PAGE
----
Neurosociology: The Nexus Between Neuroscience and Social Psychology / Edition 1

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Overview

The goal of this ground-breaking volume is to present how neuroscience research is relevant to sociologists and social psychologists as well as examining those areas of neuroscience that can refine and broaden sociological theory.

The study of the brain and its effect on behavior grew to prominence in the mid-20th century. Neuroscientists and psychologists worked together in this area in the behavioral sciences but neuroscience has not had a big impact in sociology and the social sciences.

Recently, neuroscientists have presented new research which has a direct impact on many areas of sociology. These include the human "self", the social nature of mind, socialization and language acquisition, role-taking and role-making, consciousness, intersubjectivity, a balanced social constructionism, human agency and the necessity of emotion for rational decision making. These are only some of the areas of sociology which and to which they have contributed important refinements.

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Editorial Reviews

From the Publisher
From the reviews:

“The intent of this book is to break down ‘the walls between sociology and neuroscience to the benefit of both’ … . clearly intended for sociological social psychologists. … How successful was this book in achieving the relevant depth and comprehensiveness of the issue raised above? Very successful in both respects. … this book clearly identifies and explains the pivotal issues in this literature. … the author has done an excellent as well as timely job in drawing out these implications.” (Paul Tibbetts, The Quarterly Review of Biology, Vol. 86 (3), September, 2011)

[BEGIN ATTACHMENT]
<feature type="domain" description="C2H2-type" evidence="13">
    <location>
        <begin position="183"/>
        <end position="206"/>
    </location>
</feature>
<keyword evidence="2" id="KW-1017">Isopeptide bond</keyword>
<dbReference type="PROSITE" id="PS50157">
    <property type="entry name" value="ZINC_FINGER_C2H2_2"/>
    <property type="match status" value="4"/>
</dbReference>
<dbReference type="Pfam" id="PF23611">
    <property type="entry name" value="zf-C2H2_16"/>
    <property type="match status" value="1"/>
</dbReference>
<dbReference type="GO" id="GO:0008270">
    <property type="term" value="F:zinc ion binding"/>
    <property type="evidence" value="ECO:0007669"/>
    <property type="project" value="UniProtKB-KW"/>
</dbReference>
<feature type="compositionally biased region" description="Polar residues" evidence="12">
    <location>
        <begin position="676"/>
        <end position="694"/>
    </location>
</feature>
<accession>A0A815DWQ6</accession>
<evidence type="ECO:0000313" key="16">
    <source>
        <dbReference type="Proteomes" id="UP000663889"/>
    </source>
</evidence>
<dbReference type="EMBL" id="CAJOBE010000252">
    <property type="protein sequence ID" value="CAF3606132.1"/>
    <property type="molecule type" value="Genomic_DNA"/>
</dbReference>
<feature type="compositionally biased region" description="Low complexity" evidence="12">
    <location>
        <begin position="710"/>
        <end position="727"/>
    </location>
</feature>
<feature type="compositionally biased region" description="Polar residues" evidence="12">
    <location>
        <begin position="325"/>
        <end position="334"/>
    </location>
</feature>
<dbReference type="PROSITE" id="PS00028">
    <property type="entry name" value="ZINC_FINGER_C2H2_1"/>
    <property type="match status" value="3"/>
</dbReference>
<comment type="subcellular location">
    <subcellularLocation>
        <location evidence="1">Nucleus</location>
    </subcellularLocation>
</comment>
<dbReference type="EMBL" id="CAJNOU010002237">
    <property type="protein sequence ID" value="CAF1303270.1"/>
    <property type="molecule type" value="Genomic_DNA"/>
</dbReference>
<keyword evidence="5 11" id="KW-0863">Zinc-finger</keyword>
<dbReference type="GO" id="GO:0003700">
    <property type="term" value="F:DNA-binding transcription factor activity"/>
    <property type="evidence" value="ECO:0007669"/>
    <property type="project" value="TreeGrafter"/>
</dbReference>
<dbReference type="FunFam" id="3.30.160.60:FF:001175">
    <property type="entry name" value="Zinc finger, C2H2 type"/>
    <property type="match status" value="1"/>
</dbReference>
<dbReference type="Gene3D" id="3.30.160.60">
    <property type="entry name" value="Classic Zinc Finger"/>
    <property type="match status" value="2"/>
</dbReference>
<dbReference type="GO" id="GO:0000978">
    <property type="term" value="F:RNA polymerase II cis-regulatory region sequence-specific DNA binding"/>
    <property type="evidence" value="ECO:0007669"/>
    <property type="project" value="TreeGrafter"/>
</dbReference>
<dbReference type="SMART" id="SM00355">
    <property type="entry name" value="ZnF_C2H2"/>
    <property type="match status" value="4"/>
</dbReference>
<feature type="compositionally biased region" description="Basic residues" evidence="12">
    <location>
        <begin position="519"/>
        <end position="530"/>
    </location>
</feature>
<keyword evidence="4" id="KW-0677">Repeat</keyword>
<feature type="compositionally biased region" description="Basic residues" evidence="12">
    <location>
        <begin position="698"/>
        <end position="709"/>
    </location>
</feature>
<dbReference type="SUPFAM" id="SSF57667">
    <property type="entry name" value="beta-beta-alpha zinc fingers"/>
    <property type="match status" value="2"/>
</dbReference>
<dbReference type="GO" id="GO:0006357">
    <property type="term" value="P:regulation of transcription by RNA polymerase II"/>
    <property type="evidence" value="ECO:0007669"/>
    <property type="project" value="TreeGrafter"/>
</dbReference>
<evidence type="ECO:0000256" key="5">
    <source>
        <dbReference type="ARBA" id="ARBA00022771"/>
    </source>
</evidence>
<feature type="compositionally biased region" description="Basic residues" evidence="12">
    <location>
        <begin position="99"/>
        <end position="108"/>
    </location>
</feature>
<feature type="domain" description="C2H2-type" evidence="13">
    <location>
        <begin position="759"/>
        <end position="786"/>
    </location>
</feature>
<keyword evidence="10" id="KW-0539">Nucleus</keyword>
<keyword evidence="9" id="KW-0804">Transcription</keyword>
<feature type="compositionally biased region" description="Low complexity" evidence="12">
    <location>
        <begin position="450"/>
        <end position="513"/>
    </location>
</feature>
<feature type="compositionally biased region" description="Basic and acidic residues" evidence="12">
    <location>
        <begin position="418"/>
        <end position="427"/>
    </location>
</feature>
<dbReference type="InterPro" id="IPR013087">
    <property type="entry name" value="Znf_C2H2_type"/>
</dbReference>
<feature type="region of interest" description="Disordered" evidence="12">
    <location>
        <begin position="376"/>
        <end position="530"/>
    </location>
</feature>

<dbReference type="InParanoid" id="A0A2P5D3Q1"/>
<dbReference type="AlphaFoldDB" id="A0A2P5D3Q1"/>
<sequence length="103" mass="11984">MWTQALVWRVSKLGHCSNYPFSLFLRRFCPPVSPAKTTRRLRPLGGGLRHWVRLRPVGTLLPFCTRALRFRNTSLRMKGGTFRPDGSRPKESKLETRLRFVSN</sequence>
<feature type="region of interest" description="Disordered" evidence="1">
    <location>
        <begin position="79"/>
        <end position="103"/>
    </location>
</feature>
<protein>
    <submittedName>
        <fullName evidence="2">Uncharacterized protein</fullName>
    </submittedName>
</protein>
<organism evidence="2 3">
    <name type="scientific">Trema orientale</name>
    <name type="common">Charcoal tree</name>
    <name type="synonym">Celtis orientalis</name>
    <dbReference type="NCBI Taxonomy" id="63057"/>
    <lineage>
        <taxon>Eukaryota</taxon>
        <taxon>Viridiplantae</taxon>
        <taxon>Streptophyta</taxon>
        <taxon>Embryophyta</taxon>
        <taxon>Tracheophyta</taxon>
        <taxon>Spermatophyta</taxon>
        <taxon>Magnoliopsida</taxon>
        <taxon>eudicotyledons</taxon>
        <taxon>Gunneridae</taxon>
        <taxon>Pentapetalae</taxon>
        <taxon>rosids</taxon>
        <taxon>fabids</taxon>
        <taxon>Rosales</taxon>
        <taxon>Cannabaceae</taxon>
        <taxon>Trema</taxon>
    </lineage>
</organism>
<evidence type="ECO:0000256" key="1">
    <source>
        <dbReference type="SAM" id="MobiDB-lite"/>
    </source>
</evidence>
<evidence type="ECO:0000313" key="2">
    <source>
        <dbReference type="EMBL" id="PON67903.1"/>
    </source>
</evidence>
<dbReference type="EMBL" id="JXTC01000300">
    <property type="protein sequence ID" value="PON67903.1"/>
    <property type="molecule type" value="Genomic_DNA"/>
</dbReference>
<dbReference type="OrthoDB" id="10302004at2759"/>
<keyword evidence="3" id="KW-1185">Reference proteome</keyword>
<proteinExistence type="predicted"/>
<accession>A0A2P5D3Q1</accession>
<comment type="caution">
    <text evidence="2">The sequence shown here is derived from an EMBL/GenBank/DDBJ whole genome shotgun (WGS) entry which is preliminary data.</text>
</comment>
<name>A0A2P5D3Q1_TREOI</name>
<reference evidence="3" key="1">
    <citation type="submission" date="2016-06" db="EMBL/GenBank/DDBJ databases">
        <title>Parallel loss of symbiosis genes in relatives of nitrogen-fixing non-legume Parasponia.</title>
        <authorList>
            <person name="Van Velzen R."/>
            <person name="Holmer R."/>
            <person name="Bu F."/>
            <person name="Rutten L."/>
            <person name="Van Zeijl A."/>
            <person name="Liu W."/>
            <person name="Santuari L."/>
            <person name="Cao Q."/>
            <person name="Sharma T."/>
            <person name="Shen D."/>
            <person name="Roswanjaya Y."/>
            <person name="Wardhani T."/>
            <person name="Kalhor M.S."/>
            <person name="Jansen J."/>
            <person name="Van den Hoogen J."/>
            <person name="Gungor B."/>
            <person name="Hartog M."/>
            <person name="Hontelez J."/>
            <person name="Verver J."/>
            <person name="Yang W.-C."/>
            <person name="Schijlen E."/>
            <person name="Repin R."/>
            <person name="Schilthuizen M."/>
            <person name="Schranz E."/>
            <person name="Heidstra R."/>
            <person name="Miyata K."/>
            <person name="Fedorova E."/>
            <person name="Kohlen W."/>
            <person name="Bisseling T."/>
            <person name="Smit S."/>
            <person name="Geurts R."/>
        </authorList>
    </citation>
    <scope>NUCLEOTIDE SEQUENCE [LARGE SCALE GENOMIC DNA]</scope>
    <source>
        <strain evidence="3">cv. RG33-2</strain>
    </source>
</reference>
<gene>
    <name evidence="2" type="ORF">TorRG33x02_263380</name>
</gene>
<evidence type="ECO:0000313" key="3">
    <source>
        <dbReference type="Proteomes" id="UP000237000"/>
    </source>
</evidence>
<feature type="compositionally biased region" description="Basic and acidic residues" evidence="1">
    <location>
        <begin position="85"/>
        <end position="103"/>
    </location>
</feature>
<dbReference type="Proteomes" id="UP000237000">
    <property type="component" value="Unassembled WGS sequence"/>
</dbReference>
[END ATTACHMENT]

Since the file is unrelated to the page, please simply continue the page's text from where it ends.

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Product Details

  • ISBN-13: 9781441955302
  • Publisher: Springer New York
  • Publication date: 3/26/2010
  • Edition description: 1st Edition. 2nd Printing. 2010
  • Edition number: 1
  • Pages: 216
  • Sales rank: 1,036,582
  • Product dimensions: 6.20 (w) x 9.40 (h) x 0.80 (d)

Table of Contents

1 Introduction 1

Split-Brain Research and Symbolic Interaction's Theory of Accounts: An Example of Convergence 3

Neurosociology and the Self 4

Neuroscience and a Sociological Unit of Analysis 5

Examples of Mutual Interests 6

Early Recognitions of Emergents 7

Mind as Exerting a True Mental Force Over Its Parts 8

Emotion's Involvement in Rational Choice 9

Science's Rediscovery of Chicago Pragmatism and Curbs on the Excesses of the Linguistic Turn 9

Transcending Exclusive Reductionism 10

Some Generalizations About the Emotional Brain 11

Examples of Neurosociology 14

Qualifications of Theories and Methods 15

Looking Ahead 17

References 18

2 The Evolution of the Human Brain 21

The Homo Sapiens Family Tree 24

Suggestions About the Origins of Speech 29

Conclusion: Thoughts About Evolution and the Brain and the Function of Beliefs 34

Important Developments in the Evolution of the Human Brain 36

References 37

3 What Is Social About the Human Brain? 39

Intersubjectivity 40

The Construction of Persons and Their Subjectivities 42